In Macalester’s media and cultural studies program, Michael Griffin teaches courses on the history and analysis of film and photography, media representation, media institutions, and community media. We asked him about how news has changed in the twenty-first century—and what that means for media consumers today.
What was happening in newspapers 20 years ago?
In the early 2000s, newspapers weren’t experiencing a significant readership drop-off yet, but they were starting to lose advertising money. Before the rise of the web, if you lived in Minneapolis and you were looking for a used car, you’d go to the Star Tribune classifieds section, the paper’s single biggest revenue source prior to the 2000s. When the web became more accessible, sites like Craigslist or Cars.com were more efficient resources. Who would still pore over the classifieds when you could just do a quick search online?
That was the first really serious blow to the traditional news media. When their ad and classified revenues dropped, the only recourse in their view at the time was to cut costs. By 2005, this was leading to newsroom layoffs. Newspapers became smaller, with fewer printed pages and less content. And then, not surprisingly, people weren’t as interested in subscribing. A death spiral for newspapers began to develop even before the great recession hit.
What’s changed in our news consumption?
We’re getting more of our news online at the same time that the reliability of online information is increasingly suspect. When someone sends me a story on Facebook or Twitter, the first thing I look for is the source of the report. If the source is unfamiliar or unclear, then red flags go up for me right away.
The web, because it is algorithmic, directs us to sites and information that mimic our previous patterns of internet activity. Hyperlinked material tracks with our predispositions and therefore most often leads to content that resonates with our preexisting worldview. The sheer volume of information being passed along in these online echo chambers has accelerated, and political forces are taking advantage of this to spread rhetoric that in a previous era we would have called propaganda. Political influencers—sometimes using automated bots—are able to control news agendas in ways that would have been unheard of in the past. Governments have tried to shape news agendas in the past by strategically releasing information and controlling their interactions with the press. But in such interactions government officials were often subject to interrogation and pushback from reporters.
What’s different now?
President Trump can shape the news agenda by what he decides to tweet in the morning. He doesn’t have to speak with anyone or take any questions. The media are forced to reflect and respond to that content, even when trying to debunk it. Many observers think President Trump has been brilliant about taking advantage of this environment.
Also, reputable media are continually under attack by political daily assault: “You can’t believe the liberal media,” “It’s all fake news.”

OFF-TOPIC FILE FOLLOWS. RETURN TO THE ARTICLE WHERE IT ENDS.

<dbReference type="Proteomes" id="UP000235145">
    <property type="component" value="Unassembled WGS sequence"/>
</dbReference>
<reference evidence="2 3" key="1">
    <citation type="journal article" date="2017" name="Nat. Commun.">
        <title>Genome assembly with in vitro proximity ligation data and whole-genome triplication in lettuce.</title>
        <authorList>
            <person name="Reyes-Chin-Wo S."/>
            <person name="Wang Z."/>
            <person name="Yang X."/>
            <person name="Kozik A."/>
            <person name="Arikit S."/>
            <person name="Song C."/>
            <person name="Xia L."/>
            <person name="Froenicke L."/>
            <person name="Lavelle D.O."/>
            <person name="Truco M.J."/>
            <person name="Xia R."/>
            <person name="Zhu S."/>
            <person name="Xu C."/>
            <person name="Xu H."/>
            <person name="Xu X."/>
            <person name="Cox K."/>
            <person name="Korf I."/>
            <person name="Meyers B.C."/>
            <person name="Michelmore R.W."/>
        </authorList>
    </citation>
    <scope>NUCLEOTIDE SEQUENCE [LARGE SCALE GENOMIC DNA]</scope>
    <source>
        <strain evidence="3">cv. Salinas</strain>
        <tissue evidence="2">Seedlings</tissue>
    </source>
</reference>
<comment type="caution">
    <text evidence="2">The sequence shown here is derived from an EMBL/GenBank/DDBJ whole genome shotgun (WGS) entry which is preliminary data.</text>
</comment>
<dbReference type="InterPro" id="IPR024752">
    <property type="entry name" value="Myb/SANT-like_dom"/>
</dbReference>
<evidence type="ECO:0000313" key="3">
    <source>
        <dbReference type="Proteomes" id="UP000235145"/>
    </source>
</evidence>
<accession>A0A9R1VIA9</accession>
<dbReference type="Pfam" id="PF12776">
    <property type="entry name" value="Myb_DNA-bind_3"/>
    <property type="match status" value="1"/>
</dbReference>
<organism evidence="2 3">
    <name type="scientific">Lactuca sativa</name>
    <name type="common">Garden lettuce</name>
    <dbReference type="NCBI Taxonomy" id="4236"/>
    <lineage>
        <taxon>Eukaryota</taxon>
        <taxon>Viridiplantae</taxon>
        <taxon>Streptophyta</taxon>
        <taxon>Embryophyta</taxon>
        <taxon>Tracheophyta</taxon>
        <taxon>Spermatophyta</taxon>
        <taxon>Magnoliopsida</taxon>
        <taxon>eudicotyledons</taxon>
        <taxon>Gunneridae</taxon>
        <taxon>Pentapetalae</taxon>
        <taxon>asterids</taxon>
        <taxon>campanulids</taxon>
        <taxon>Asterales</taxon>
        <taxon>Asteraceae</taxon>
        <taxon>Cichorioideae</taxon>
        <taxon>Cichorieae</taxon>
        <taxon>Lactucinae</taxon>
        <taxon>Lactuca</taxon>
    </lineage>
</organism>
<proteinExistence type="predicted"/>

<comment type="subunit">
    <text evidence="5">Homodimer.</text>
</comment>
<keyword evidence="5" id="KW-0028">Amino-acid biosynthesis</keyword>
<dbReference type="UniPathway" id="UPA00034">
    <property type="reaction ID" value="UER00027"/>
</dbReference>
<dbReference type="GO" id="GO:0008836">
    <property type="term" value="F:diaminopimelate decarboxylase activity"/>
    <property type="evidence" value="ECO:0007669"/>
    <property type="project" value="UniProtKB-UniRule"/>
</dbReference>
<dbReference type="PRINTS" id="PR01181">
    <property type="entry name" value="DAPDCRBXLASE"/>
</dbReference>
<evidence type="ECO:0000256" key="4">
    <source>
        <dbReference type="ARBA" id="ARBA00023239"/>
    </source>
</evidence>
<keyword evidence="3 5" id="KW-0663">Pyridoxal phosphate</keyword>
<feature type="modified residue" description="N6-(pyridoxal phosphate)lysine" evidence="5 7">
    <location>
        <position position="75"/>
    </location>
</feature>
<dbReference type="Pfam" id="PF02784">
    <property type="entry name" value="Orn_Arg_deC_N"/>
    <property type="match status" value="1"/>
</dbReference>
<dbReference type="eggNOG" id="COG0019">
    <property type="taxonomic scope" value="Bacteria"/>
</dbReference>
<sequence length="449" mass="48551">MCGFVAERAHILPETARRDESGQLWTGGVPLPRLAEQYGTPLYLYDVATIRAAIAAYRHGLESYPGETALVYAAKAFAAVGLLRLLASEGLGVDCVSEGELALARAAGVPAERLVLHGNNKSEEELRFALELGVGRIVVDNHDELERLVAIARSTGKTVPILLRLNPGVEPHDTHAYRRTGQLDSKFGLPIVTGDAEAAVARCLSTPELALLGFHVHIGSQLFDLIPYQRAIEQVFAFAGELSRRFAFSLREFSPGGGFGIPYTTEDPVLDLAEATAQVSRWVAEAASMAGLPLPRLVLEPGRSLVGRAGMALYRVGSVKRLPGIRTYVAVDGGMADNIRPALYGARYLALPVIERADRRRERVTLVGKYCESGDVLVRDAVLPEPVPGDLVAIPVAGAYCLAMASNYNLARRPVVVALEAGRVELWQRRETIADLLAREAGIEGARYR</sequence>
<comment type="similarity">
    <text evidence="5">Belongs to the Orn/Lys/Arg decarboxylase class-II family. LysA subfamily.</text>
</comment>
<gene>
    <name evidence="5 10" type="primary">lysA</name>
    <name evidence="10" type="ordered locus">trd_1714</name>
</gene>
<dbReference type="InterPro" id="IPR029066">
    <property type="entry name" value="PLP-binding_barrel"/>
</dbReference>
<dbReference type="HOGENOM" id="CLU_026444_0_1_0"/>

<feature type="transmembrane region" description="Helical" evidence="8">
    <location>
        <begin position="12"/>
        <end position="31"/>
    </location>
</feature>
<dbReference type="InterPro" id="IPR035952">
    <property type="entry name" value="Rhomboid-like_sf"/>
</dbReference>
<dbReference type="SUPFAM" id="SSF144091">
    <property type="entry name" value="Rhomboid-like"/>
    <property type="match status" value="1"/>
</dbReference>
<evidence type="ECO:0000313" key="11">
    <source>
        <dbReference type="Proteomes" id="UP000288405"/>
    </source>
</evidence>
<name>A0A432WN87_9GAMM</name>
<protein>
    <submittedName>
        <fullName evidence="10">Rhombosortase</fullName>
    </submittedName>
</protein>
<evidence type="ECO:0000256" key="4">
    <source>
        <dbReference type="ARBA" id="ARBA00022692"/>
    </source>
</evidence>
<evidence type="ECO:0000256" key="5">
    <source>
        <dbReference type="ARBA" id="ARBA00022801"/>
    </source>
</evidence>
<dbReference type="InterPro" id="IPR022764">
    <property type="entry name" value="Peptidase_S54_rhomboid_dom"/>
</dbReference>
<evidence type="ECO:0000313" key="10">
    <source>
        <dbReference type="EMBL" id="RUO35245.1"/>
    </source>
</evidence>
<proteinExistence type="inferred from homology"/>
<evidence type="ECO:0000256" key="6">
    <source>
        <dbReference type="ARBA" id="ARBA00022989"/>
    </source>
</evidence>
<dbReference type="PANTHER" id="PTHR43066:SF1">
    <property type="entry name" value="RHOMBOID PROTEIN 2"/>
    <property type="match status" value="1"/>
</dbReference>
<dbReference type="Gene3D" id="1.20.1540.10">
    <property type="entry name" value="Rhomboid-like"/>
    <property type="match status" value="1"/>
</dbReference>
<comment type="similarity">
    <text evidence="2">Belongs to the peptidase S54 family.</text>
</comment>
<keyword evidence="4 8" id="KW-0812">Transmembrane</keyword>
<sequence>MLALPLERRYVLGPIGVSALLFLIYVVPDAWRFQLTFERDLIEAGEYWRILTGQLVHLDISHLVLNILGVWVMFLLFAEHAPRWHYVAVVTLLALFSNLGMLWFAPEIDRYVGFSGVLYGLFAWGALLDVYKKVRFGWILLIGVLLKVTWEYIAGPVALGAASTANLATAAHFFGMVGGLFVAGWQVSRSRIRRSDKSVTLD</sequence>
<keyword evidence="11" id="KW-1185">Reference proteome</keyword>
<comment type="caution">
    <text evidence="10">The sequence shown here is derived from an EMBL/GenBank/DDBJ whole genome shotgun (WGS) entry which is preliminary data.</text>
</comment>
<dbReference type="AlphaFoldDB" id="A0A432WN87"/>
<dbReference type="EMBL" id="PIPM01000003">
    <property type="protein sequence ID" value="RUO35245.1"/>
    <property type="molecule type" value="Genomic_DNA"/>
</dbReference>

What signs of hope do you see?
Slowly but surely, the idea of paying for quality news online has gained greater acceptance. Five years ago, everybody thought web content should be free. Then certain publications realized that survival demanded a paywall—so they put one up and hoped for the best.
And that’s worked out really well for publications like The New York Times, The Washington Post, The New Yorker, and even regional newspapers like the Star Tribune. Adopting paywalls stabilized revenues during the crisis period following the recession. News organizations discovered that many people are willing to pay for reliable, higher-quality content.
Today, I don’t think we have to fear that The New York Times or National Public Radio is going to disappear anytime soon. And online news organizations like Vox and Politico have also started to prove their value. There have been enough success stories that there’s a foundation for future development.
Where are news organizations struggling?
They’re struggling with how to responsibly navigate the interactive social media world. They have to distinguish their work online as professionally produced reporting—in contrast to sponsored content, strategic political communication, or social media commentary. Reporters now use Twitter to publicize their own articles and respond to other news, and news organizations have to monitor their own fact-checked content as it is shared and commented on in social media.
This is an environment that myriad online entities (including bots) exploit regularly. News sites have had to devise strategies to contend with trolling in their comments sections, and with attempts via social media to challenge, undercut, and even alter their content in linked messages and memes. And news consumers must resist clickbait: The most reliable news sources are deliberately accessed by users, and are not in the business of snaring casual web surfers. That’s one dimension that separates reputable news organizations from news businesses whose primary purpose is to attract attention and revenue even at the cost of news standards.
How can a news consumer support journalism?
Identify reliable, trustworthy sources—and then support those organizations. Subscribe or donate money if you can. If you don’t have resources to donate, continue to support them with your readership or clicks. No news organizations are perfect; reporting should always be critiqued, but we should support outlets that adhere to a transparent set of standards. You should know who owns the organization, what their mission is, how they do their work, and how to hold them accountable. Help those sources keep doing what they’re doing.
By Rebecca DeJarlais Ortiz ’06 / Illustration by Benjamin Currie
January 21 2020Back to top